Last year, my friend Rabanit Bracha Jaffe wrote about this week’s Torah portion, when the Children of Israel crossed the Reed Sea, and called the sea itself a liminal space.

The word comes from the Latin limins, a threshold. When you’re standing on a threshold, you’re neither here nor there, but it doesn’t mean you’re stuck; you just haven’t taken the next step. Yet.

Liminal spaces can be frightening. The familiar is left behind, the unknown is ahead. When  traveling from one reality to another, it’s not unusual to fear that the new reality might be worse than the old one. Crossing the Reed Sea was a terrifying transition for the Israelites, a time of upheaval and uncertainty. And yet, led by Moses and a Pillar of smoke and fire, they continued.

We all find ourselves in liminal spaces from time to time. Some are brief, perhaps the amount of time it takes to walk across a dry sea-bed. Some last for a breath, like the liminal space between lighting a match for Shabbat candles and touching it to the wick.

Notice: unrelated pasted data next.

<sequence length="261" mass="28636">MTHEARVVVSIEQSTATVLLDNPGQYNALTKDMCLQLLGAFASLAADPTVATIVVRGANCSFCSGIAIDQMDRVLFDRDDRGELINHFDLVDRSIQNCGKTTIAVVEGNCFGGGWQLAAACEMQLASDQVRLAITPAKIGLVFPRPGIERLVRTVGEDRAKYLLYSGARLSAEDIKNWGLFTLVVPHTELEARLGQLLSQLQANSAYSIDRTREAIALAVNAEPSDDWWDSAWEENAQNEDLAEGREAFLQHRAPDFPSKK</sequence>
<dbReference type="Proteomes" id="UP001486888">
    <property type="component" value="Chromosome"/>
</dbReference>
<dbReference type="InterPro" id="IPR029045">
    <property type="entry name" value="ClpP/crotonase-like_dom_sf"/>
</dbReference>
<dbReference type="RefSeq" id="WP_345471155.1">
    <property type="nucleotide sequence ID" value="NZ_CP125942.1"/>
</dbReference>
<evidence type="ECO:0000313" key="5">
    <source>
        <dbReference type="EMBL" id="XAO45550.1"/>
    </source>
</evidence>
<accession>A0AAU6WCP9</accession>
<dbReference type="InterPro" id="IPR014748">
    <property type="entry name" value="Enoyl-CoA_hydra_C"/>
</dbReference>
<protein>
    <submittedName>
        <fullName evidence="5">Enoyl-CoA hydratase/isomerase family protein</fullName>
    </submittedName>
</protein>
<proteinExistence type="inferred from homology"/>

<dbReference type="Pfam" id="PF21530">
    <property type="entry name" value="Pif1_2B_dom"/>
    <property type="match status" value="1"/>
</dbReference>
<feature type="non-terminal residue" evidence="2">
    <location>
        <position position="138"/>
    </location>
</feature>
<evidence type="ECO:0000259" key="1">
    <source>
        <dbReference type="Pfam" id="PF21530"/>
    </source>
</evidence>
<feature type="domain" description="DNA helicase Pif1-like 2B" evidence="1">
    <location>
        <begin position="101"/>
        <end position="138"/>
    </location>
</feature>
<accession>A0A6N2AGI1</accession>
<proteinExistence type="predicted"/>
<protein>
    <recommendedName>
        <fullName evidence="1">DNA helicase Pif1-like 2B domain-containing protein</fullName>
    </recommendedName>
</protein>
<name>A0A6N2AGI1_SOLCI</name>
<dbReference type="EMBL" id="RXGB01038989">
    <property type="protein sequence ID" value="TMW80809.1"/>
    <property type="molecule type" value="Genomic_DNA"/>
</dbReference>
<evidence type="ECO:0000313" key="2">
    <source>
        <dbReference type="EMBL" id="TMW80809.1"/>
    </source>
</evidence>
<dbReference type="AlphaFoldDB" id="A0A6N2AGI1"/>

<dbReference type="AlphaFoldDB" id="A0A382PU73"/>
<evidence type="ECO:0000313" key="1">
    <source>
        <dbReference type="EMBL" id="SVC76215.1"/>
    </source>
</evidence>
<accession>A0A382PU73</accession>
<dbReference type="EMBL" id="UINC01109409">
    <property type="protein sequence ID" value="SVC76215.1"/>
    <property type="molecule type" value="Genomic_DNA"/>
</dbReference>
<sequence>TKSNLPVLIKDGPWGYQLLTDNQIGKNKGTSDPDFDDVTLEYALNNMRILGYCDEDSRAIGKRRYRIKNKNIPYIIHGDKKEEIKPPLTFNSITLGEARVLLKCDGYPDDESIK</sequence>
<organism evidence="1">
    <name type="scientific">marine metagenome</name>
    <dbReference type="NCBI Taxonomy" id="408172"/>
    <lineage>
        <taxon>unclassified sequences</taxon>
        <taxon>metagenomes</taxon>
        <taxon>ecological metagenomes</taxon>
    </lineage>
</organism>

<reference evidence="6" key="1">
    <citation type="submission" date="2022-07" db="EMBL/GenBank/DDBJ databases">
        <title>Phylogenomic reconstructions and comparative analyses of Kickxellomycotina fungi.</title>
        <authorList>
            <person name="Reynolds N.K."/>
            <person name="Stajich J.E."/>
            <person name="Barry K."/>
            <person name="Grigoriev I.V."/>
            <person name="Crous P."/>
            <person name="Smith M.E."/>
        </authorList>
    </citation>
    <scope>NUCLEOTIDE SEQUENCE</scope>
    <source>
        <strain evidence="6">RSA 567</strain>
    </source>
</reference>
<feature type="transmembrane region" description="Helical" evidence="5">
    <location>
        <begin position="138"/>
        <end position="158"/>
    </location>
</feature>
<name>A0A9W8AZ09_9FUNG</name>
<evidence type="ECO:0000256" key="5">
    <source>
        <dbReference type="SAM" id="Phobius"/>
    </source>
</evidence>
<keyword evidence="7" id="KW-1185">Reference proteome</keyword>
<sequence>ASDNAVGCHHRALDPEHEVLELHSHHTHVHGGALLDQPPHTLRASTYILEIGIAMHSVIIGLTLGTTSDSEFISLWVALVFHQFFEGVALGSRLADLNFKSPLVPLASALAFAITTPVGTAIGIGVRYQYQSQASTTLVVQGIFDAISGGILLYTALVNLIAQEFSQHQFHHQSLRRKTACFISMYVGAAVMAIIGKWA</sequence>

Every year I live in anticipation of a certain date in late January, the day I was given a grim cancer diagnosis. It’s a celebration, but also a reminder of a painful time.

This year I find myself in a strange, new liminal space, the two weeks between the date of my ordination in 2017 and the date of my diagnosis in 1999. I waver between two realities; the one that began a new chapter of my life, and the one that didn’t end my life.

Like the ancient Israelites, I long for safety and security, and yet, like them, I continue to step across the threshold and walk into the future, not knowing what is on the other side. Eyes closed, hands outstretched before me, I hope.